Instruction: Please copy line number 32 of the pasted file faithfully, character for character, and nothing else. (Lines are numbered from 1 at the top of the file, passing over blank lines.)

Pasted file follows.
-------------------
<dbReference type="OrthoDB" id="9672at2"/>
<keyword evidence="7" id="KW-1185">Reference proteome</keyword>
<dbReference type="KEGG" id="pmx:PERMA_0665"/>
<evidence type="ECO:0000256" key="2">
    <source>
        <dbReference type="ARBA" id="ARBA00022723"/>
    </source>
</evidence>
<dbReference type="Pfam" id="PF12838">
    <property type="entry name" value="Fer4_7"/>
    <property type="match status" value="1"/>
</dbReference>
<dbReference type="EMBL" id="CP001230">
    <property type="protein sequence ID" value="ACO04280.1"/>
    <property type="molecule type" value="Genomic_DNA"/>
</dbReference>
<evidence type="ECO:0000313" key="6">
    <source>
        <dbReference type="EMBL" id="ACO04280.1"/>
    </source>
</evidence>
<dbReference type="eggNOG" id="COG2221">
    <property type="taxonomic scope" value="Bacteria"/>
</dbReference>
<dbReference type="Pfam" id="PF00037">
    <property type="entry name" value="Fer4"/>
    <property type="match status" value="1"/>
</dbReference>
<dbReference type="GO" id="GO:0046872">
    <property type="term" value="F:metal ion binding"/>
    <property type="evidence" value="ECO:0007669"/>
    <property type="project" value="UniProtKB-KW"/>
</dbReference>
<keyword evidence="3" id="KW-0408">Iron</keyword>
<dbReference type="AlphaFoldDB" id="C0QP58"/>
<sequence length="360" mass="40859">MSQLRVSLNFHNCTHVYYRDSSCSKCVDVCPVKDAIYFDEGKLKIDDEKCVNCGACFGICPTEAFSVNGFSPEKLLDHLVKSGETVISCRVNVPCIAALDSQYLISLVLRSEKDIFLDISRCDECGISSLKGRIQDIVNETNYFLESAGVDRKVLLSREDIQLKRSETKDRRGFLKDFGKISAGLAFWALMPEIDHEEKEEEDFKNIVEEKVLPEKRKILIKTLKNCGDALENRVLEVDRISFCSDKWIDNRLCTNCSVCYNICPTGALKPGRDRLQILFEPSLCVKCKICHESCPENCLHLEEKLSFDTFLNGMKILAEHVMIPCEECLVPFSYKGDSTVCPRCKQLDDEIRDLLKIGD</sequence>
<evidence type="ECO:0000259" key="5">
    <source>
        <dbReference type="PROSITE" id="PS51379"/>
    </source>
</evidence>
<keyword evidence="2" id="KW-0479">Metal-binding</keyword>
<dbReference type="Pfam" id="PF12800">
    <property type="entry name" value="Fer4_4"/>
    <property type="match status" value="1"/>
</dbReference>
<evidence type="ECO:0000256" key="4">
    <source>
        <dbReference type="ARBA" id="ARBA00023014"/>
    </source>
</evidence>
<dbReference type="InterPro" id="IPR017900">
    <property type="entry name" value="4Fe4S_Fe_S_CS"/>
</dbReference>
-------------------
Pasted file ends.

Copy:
    <property type="project" value="UniProtKB-KW"/>